Amy Waldman’s debut novel, “The Submission,” presents a simple question with a complicated answer: What if the jury for New York City’s 9/11 memorial unknowingly picked a design by a Muslim architect? Waldman, a former New York Times reporter, shines a light on how we remember one of our nation’s greatest tragedies and how we treat each other in its aftermath.
Working from the premise, did you know where the novel would go?
I entered into it a little bit like how I used to write a newspaper story. I wanted to have all my facts assembled before I started writing, but I figured out that fiction did not work like that. I had to learn to let go and accept that I didn’t know what’s going to happen.
How did your journalism background inform the book?
I was on the metro desk of the Times during 9/11. It gave me a pretty visceral sense of what it was like to be in the city at that time. It gave me a broader sense — beyond my own personal experience — of how this was impacting individual lives.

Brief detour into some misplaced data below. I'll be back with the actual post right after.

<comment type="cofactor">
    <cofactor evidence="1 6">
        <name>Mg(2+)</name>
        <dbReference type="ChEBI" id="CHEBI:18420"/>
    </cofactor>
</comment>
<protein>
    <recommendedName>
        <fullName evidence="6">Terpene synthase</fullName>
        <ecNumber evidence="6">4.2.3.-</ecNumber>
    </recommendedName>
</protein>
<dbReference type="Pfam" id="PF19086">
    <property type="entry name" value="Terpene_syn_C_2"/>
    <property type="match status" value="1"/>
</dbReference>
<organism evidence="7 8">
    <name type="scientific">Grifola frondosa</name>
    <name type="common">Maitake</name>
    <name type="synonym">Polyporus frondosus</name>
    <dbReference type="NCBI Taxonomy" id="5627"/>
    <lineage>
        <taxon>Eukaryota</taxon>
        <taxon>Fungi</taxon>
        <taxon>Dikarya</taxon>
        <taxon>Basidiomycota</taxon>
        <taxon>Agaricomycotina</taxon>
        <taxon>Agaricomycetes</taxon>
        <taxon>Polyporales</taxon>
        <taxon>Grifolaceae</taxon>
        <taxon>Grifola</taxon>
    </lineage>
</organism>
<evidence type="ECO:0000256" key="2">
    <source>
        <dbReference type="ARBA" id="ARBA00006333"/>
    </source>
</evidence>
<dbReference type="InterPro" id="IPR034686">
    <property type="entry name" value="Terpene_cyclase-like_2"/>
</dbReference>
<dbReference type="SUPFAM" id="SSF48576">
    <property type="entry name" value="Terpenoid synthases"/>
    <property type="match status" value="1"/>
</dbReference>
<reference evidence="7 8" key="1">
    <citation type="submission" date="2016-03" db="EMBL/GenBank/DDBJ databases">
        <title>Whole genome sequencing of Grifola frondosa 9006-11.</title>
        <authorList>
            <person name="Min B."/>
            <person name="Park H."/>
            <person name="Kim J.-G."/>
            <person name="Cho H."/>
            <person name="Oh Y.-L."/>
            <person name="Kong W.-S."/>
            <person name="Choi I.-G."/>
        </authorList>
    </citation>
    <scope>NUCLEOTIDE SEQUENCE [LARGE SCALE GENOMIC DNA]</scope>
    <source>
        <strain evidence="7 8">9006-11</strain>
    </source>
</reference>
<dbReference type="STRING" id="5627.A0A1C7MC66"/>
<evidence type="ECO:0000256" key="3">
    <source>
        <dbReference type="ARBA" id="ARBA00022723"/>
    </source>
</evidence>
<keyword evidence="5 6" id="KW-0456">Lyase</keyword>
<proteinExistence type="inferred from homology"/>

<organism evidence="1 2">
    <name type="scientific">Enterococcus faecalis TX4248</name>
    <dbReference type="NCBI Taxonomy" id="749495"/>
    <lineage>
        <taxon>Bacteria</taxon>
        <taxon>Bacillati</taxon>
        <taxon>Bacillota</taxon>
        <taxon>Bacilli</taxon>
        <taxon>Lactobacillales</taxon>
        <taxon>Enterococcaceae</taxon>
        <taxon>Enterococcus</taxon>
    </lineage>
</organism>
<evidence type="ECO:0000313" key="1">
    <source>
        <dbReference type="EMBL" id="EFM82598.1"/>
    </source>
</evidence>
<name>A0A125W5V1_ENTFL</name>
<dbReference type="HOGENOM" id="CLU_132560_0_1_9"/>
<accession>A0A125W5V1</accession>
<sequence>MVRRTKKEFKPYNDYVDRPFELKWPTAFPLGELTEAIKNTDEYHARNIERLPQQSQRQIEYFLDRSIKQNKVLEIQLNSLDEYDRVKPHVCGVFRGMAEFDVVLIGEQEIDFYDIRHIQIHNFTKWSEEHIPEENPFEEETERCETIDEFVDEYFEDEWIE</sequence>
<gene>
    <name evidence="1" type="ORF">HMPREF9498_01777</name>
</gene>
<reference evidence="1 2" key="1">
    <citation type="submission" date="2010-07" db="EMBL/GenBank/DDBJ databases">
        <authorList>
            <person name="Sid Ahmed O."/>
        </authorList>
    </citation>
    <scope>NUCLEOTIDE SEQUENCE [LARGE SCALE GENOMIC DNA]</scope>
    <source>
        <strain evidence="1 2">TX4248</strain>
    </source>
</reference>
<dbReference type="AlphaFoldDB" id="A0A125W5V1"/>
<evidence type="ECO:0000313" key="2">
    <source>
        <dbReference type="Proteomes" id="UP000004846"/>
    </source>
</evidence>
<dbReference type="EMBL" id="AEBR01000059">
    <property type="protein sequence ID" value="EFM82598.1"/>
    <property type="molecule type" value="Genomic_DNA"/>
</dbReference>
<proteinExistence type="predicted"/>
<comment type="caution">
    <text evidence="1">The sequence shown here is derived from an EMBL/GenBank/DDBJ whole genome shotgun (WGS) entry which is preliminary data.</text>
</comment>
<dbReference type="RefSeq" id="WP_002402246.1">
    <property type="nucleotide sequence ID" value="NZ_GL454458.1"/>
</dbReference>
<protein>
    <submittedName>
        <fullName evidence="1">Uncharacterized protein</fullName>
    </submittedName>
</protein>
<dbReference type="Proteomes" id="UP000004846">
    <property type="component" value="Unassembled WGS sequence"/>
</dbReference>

Did you see yourself contributing to the existing body of 9/11 literature?
I didn’t read those books. Some of that writing [such as John Updike's 2007 novel "Terrorist"] deals with trying to get into the minds of terrorists and things like that. I was going after something very different. The point for me is, what is it like to be Muslim and not a terrorist in the wake of 9/11?
“The Submission” really isn’t about 9/11, but about how we think and talk about it now. Were you specifically trying to avoid recounting the attacks themselves?
I wasn’t interested in writing about that day. How we think about it in the aftermath is often elusive and contradictory, so that’s what I wanted to explore instead of the direct experience.
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